As we suffer under the cosh of the Tories’ austerity, many are casting envious eyes across the Atlantic and asking whether our government could, like the US government, create money to help our economy out of the many and mutually reinforcing problems we are now facing. The answer seems to be ‘no’ and ‘yes’.

The scale of US government money creation is staggering: according to an article published in the Post-Autistic Economics Review it amounted to $2 trillion dollars in 2009-10, with another £1 trillion coming this year. This represents approximately twice the economic value of the total annual activity in the UK over those three years. This money is being given to US financial institutions in the hope that they will lend it and thus stimulate economic activity. But as in the UK, the bankers are keeping that money to themselves, holding it as capital or paying it out in bonuses. The public is seeing no benefit from this massive money creation.

Meanwhile, internationally, the creation of dollars on such a vast scale is destabilising the whole financial system, leading to the understandable raising of currency barriers by the BRIC economies, particularly China, and the creation of a new grouping that is rejecting the continued role of the dollar as the major trading and exchange currency. China has now negotiated currency-swap agreements with Russia, India, Turkey and Nigeria. As Hudson explains:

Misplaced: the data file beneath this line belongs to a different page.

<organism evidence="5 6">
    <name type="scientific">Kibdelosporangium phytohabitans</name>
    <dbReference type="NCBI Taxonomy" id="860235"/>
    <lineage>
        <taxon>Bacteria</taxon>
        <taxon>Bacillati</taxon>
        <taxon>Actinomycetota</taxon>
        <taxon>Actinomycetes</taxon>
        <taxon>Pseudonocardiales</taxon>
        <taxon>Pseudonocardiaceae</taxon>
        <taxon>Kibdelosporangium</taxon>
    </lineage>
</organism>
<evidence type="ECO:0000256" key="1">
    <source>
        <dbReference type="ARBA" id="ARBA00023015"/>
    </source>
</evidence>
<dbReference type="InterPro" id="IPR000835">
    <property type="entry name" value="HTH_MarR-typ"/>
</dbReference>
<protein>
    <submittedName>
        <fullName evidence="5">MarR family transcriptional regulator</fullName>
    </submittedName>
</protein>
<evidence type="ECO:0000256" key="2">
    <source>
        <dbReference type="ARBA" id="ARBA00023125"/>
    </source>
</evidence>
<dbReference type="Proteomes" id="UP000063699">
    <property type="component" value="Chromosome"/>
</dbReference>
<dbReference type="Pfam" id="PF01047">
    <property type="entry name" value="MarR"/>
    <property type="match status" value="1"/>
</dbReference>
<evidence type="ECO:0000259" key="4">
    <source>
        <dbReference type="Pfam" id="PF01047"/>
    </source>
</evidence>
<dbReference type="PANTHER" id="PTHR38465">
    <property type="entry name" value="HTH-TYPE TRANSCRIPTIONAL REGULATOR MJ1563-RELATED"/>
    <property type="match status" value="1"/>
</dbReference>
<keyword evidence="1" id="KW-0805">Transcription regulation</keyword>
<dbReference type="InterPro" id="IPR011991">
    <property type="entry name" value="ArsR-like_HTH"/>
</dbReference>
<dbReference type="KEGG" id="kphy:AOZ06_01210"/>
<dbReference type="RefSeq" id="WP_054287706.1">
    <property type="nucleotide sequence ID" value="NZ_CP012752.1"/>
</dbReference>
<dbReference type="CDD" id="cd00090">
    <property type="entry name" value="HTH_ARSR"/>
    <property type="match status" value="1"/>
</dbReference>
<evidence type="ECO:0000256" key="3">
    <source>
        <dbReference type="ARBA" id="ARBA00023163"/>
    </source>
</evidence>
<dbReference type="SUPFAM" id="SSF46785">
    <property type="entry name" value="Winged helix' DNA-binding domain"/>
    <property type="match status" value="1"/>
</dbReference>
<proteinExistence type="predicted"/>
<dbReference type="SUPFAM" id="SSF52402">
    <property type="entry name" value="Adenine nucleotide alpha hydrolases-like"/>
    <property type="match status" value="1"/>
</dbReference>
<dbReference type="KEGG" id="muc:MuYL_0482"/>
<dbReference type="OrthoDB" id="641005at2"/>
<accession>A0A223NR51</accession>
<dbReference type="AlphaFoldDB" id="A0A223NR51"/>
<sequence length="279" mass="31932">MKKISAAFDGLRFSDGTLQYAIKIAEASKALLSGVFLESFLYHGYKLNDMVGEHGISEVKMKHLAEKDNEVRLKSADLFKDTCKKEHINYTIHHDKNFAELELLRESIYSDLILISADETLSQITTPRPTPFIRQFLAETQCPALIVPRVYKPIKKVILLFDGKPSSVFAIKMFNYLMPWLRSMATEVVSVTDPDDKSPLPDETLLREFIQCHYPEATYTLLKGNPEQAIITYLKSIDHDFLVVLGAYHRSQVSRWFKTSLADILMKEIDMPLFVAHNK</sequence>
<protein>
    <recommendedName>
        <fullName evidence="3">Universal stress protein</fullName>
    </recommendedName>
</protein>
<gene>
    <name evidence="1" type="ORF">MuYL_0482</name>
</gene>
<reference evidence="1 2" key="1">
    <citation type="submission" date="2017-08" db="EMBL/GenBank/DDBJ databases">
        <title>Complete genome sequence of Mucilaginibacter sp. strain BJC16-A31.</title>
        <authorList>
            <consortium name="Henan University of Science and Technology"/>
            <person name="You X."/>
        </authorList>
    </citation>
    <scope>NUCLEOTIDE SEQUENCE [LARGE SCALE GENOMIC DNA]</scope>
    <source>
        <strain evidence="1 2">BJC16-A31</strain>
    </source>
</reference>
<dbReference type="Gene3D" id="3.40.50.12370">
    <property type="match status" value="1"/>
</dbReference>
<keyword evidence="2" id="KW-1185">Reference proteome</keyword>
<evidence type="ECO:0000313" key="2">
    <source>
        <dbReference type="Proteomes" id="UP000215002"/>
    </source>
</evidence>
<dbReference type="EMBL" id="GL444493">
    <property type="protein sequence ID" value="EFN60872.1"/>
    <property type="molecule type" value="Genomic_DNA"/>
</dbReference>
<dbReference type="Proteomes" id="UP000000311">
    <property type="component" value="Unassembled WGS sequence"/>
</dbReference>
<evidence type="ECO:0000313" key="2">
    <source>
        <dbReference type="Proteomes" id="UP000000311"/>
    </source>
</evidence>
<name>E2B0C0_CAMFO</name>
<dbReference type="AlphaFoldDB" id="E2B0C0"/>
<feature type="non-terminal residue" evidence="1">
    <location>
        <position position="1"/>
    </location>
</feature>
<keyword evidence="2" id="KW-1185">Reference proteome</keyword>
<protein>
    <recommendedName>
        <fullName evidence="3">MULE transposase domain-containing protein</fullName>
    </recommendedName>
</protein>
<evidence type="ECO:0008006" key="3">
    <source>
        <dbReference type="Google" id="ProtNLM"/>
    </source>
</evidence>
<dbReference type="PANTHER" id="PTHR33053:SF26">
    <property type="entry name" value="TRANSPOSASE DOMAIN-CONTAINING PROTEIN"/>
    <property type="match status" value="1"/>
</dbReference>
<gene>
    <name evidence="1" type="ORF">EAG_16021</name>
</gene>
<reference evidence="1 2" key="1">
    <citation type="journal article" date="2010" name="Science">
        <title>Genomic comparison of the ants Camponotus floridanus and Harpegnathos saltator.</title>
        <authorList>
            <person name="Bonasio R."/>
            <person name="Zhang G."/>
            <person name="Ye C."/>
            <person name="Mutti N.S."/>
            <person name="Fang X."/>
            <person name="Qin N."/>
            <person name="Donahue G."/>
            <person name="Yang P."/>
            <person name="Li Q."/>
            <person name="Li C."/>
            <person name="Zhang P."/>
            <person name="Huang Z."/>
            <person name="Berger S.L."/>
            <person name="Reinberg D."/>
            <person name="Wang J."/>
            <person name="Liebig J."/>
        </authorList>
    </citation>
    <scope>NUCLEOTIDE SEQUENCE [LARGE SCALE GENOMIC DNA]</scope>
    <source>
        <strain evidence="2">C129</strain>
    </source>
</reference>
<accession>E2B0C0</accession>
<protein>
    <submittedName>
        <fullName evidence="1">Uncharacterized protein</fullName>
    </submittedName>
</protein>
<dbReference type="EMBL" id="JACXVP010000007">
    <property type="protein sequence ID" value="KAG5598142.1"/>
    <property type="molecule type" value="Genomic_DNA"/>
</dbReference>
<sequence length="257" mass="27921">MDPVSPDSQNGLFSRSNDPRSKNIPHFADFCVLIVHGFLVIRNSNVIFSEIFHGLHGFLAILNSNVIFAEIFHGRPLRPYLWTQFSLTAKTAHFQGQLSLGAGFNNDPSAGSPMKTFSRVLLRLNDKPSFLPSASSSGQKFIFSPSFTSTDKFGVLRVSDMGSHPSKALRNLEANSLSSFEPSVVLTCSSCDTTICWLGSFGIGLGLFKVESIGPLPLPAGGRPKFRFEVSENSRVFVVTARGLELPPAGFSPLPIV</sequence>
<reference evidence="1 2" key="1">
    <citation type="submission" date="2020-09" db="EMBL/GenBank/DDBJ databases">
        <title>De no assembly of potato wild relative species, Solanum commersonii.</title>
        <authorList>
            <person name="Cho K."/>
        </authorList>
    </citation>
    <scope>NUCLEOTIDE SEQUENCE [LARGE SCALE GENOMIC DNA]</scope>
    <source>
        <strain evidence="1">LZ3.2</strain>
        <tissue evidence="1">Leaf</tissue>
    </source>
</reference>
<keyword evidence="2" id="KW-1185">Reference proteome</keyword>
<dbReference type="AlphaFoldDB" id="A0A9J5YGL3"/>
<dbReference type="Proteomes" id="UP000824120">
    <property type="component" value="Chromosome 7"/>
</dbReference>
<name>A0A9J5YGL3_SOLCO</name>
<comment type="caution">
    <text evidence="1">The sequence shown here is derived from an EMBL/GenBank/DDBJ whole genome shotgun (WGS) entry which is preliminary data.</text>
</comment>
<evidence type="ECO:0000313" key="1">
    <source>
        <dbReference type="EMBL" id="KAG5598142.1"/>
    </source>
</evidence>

‘These problems are topped by the international repercussions that Mr. Dudley [Chairman of the New York Federal Reserve] referred to as the “limits to balance-of-payments expansion.” Cheap electronic U.S. “keyboard credit” is going abroad as banks try to earn their way out of debt by financing arbitrage gambles, glutting currency markets while depreciating the U.S. dollar. So the upshot of the Fed trying save the banks from negative equity is to flood the global economy with a glut of U.S. dollar credit, destabilizing the global financial system.’

So, to answer my initial question: could the UK follow a similar policy of quantitative easing? On the scale of the US money binge, the answer must be no, since the pound does not have the same international credibility. In addition, the policy is diplomatically unacceptable, since it is clearly unilateralist and destabilising. However, the actions of the US government do prove two things: austerity is a choice not an inevitable; and governments can and do produce money and spend it dirctly into the economy. A policy of creating money targeting at specific sectors to stimulate the creation of jobs in pro-green areas of the economy could be exactly what we need in the UK just now. This would smooth our path to a lower-carbon, lower-growth future and is a strategic and forward-sighted policy to contrast with the ideological short-termism of the coalition.